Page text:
These effects appear to hold true for younger people as well. For example, studies have found that when exposed to higher-CCT lighting, preschool-aged children showed greater improvement in executive function abilities (e.g., improved task switching accuracy); high schoolers showed greater improvement in cognitive processing speed and concentration; and university students experienced a greater reduction in melatonin, which could help combat morning drowsiness, as well as improved subjective perception of alertness, mood, and visual comfort.

Brighter intensity and cooler color temperature can be combined to help support performance. For example, one study of third- and tenth-graders compared students whose classrooms had bright, cool light, vs. students whose classrooms had conventional classroom lighting. Students in the bright, cold light group made 20.8% fewer errors of omission in a test measuring attention and demonstrated a 9.7% increase in reading speed. In a similar study of third-graders, students showed a 19% increase in oral reading fluency performance after exposure to brighter, cooler “focus” lighting compared to students exposed to normal lighting.

While focusing on your indoor lighting is key, don’t forget about the sun! Natural daylight can be around 100,000 lux, providing illuminance at levels that are difficult for indoor lighting to achieve. Finding a workspace near a window can give you access to sunlight and also to natural views, which have their own beneficial effects. One study – conducted by the Well Living Lab, founded as a Delos and Mayo Clinic collaboration – compared outcomes when people worked with no daylight or view and when they worked near windows equipped with shading systems that provided access to daylight and views while minimizing glare. The workers with window access showed improved cognitive performance and satisfaction, while the shading helped reduce the potential adverse effects of glare from the daylight.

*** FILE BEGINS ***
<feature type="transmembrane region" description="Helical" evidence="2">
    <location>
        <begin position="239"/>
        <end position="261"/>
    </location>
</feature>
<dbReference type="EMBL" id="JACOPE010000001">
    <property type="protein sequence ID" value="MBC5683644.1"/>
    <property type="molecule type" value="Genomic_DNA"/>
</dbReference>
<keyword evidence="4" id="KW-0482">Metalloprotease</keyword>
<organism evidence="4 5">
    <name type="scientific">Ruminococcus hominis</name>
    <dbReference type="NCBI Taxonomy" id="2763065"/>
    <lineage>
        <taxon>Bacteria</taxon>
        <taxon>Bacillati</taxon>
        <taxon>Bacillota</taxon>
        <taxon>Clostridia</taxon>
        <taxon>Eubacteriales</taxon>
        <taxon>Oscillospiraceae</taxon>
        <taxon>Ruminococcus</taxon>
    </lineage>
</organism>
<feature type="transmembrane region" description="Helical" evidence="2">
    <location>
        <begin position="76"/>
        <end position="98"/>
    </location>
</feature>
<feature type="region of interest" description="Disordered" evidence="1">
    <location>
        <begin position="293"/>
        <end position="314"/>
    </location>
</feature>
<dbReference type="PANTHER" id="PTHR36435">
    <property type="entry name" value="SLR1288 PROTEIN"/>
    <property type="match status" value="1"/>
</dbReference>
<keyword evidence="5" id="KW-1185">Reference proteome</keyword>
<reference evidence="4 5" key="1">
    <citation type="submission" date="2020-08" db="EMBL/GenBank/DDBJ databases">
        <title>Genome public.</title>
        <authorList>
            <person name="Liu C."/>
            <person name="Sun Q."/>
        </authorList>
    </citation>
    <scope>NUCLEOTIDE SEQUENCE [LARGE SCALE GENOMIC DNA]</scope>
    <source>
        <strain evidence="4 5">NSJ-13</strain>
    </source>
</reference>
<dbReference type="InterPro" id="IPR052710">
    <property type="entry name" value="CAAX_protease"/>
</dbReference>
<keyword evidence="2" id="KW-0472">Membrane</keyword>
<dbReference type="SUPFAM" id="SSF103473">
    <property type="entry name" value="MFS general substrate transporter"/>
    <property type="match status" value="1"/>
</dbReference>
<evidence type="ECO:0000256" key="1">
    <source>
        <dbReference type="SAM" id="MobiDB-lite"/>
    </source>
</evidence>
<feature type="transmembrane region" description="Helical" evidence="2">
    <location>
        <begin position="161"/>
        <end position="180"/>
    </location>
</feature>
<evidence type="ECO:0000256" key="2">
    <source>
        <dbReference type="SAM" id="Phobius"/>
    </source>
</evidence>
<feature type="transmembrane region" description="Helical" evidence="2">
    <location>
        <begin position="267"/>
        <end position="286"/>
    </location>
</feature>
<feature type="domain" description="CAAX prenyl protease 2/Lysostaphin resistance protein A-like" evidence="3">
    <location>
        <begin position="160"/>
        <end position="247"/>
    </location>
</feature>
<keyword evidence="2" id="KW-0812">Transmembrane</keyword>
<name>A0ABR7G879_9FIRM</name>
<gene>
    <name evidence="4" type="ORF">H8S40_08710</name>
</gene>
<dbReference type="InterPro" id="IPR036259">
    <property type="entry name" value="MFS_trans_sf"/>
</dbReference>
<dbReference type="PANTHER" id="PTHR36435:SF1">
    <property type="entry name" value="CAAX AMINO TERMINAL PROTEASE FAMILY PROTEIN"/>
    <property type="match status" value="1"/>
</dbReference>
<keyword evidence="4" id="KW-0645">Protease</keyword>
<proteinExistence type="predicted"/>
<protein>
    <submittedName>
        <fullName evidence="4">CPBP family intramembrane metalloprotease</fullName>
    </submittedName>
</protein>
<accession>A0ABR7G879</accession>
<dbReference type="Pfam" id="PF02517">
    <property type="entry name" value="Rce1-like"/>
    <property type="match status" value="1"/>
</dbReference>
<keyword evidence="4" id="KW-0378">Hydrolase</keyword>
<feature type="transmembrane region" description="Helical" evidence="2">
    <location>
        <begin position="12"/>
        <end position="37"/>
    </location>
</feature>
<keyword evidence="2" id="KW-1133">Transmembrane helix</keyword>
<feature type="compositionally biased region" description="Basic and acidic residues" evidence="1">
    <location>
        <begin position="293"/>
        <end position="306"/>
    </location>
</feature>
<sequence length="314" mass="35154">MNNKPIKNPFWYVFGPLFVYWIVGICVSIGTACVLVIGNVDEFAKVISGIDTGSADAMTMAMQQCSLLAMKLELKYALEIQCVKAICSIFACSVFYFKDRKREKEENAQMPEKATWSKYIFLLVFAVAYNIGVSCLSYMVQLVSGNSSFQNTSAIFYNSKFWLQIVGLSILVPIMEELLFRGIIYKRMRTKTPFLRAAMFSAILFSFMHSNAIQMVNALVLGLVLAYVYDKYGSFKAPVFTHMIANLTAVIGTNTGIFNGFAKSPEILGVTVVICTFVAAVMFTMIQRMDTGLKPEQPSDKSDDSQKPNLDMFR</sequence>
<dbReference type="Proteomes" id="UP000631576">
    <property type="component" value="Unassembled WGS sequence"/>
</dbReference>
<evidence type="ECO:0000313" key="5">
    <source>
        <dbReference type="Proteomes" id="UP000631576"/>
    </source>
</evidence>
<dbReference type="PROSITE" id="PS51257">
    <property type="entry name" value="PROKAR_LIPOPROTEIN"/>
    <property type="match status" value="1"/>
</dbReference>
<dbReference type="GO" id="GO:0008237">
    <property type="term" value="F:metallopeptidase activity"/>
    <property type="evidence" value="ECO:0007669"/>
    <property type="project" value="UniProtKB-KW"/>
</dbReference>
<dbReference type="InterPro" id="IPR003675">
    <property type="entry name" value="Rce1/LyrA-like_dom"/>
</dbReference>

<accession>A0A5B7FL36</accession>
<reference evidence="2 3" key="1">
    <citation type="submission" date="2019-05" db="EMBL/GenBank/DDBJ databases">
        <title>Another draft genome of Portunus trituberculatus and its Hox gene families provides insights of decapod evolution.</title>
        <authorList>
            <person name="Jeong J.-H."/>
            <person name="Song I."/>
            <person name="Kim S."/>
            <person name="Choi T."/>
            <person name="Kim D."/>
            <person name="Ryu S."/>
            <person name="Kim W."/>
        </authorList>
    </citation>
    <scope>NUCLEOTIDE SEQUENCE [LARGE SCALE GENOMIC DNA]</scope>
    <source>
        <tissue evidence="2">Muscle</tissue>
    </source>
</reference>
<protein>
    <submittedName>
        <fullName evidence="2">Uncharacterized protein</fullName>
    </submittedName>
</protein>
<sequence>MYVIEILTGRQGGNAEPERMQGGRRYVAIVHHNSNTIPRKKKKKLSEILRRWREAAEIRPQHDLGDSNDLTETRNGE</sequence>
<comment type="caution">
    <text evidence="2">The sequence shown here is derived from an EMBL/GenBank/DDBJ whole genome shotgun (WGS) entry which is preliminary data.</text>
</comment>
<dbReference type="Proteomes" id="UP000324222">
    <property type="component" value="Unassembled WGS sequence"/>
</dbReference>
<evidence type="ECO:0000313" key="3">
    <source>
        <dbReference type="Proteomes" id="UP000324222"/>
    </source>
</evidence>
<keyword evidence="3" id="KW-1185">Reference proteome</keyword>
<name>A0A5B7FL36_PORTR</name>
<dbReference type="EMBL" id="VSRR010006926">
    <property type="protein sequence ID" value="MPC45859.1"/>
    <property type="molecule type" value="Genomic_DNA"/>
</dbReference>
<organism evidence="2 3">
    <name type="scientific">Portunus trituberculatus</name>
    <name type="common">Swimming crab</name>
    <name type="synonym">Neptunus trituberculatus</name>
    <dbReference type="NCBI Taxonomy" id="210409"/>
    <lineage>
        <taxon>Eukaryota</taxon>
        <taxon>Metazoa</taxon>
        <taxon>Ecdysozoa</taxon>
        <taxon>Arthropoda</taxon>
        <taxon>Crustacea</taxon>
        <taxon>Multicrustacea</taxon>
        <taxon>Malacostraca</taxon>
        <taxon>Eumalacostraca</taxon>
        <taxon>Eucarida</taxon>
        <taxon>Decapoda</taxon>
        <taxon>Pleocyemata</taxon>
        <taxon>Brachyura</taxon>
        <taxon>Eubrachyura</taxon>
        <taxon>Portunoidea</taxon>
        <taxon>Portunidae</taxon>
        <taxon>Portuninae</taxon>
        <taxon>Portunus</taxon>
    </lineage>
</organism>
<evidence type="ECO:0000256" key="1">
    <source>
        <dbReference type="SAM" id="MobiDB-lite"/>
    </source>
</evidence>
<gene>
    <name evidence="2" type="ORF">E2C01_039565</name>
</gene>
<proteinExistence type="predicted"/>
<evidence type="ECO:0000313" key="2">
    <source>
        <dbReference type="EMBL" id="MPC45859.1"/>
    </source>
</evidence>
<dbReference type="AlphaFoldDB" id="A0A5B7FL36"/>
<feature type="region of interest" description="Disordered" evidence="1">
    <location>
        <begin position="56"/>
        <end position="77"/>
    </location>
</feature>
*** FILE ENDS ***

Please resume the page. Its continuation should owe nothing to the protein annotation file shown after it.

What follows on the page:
Lighting Tips to Boost Performance:

  1. Maximize your daylight exposure. If you can, position yourself near a window to work, and keep your shades open. Try to take walking breaks outside, especially when the sun is out (bonus: short breaks can be great for productivity, too!). If possible, try doing some of your work outdoors.
  2. Adjust your indoor lighting settings. During the daytime, make sure your work area is well-lit: with the lighting set to be bright and cool if possible. Using tunable lighting can help you control brightness and CCT; check out our recent article 12 Healthy Home Tips for the New Year for more guidance on how to make your lighting work for you.
  3. Tweak your lighting based on who’s using it. If you have people of different ages in your household, keep in mind that circadian sensitivity decreases with age – adults may need brighter/cooler light to achieve the same alerting effect, compared to children and adolescents.
  4. Tune it down at night. While bright light is important for us during the day, the opposite is true at night: If you’re working in the evening or night, make sure to start dimming the light intensity and making the CCT warmer when the sun sets.


Edited by: Bing Bing Guo, MPH, Regina Vaicekonyte, MS and Radhika Singh